Monday, February 10, 2020

Day 46: Evacuate! Evacuate!

August 30: At 2:30 in the morning, it started to sprinkle. Shirtless had told me the day before that he heard it might rain in nearby Manning Park overnight, but it was so beautiful when I went to sleep and the weather had been so nice lately, I didn't really believe it. So I didn't bother to set up my tarp and cowboy camped instead.

Now, I was frantically trying to get my tarp up before things got too wet. At least I had the foresight to select a location where it would be relatively quick and easy to set up the tarp without moving any of my stuff. I had strategically picked a location where I could hook my tarp up to nearby trees in the "unlikely" chance that it did rain. I was really glad I did that!

But then I had to pee. Bad! Before I could even finish setting up my tarp. Once I got out of my sleeping bag, I had to go! I tried to hold it, desperately getting my tarp up in the rain but I knew I wasn't going to make it. I finally abandoned the tarp and pull down my pants to pee. I wanted to pull them all the way down in case some unexpected poop came along with it.

Fortunately, no poop came with it, but I wasn't quite fast enough getting my pants down and wound up peeing myself a tiny bit. #$#@*(! It could have been a lot worse, though.

I finished setting up the tarp which was low and saggy. It was a bad job of it, but it was doing its job of keeping me dry so I didn't fuss with it any further.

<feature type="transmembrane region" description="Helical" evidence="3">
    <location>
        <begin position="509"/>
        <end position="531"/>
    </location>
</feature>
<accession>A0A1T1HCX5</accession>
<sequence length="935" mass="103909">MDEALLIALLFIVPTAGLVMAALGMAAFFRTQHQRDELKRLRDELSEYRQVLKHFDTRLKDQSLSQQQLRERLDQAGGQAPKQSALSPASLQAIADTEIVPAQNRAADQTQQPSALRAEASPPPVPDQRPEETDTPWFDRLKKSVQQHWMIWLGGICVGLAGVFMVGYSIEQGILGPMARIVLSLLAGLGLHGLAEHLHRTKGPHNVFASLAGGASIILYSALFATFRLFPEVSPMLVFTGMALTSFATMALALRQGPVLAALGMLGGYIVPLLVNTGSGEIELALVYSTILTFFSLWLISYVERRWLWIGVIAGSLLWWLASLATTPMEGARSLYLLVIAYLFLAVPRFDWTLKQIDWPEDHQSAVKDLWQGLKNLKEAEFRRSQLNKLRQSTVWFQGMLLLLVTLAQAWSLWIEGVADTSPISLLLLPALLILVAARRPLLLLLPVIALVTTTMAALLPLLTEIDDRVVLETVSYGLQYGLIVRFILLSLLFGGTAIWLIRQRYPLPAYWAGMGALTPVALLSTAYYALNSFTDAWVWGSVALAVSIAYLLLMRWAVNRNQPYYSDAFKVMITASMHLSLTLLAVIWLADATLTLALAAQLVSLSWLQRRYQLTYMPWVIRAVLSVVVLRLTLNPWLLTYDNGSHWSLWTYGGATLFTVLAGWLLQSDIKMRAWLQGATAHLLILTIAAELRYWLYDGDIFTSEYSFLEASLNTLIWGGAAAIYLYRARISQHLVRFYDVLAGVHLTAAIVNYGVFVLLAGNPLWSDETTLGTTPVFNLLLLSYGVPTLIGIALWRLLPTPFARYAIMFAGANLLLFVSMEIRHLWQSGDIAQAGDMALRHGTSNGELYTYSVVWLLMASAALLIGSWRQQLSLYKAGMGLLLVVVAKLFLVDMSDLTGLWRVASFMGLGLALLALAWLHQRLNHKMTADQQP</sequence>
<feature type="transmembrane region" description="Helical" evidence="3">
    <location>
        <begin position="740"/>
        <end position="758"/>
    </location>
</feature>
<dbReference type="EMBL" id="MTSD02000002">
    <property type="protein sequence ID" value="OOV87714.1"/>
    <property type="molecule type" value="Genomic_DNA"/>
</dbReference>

I set out my bowl to catch water dripping off the tarp. I had hoped to reach a water source before camp but had failed so I was a little low on water. At least I could fill up with free water from the sky. It sprinkled almost non-stop through 7:00am, but it was never more than a light sprinkle and after all those hours, all I got was a single sip of water for my efforts.

For breakfast, I ate five Jelly Bellies. It was all I could stomach. My utter lack of hunger continued. I had to be losing a horrendous amount of weight. I normally ate 2.5 pounds of food per day and this was now my fourth day of eating almost nothing. I didn't feel like I had lost weight, but I'm sure I was losing it faster than I ever had in my life. I was essentially on a starvation diet and burning 5000+ calories a day hiking 15-20 miles each day since getting sick.

I was glad that the rain stopped before I had to start hiking for the day, but I did have to hike through a lot of fog. Some of it was pretty, in the swirling clouds in the distance, but other times it obscured my views which I found annoying. I wanted to see all of the dramatic scenery around me!

A couple of hours into the day's hike, the fog finally lifted and the sky cleared up again.

Late in the morning, I reached Holman's Pass. This is where the PCT and PNT split ways. The PCT continues south toward Harts Pass while the PNT continues west toward Ross Lake. I wanted to go to Ross Lake. I could hop off the trail and back on so easily--except for the fact that it was further away than Harts Pass. I needed help. I was terribly weak, getting weaker with each passing day, and at least there were people nearby to help if I stayed on the PCT.

I decided that I needed to go to Harts Pass, and I sat down and cried when I saw the sign saying it was 14 miles away. I'd have to hike 14 miles OFF TRAIL to get there. And I'd have to hike another 14 miles OFF TRAIL to get back later. But my health and safety needed to come first. But still, I cried. I didn't want to do it.

One nice thing about veering off the PNT, however, was that I didn't feel the need to keep taking photos all of the time. I typically take 200 photos per day so I can add the route to Walking 4 Fun, but now that I was veering off the PNT, I didn't need photos. And they were a pain in the ass to take. Especially now when I really didn't feel like "working." It felt liberating to be able to hike without feeling obligated to take photos every step of the way.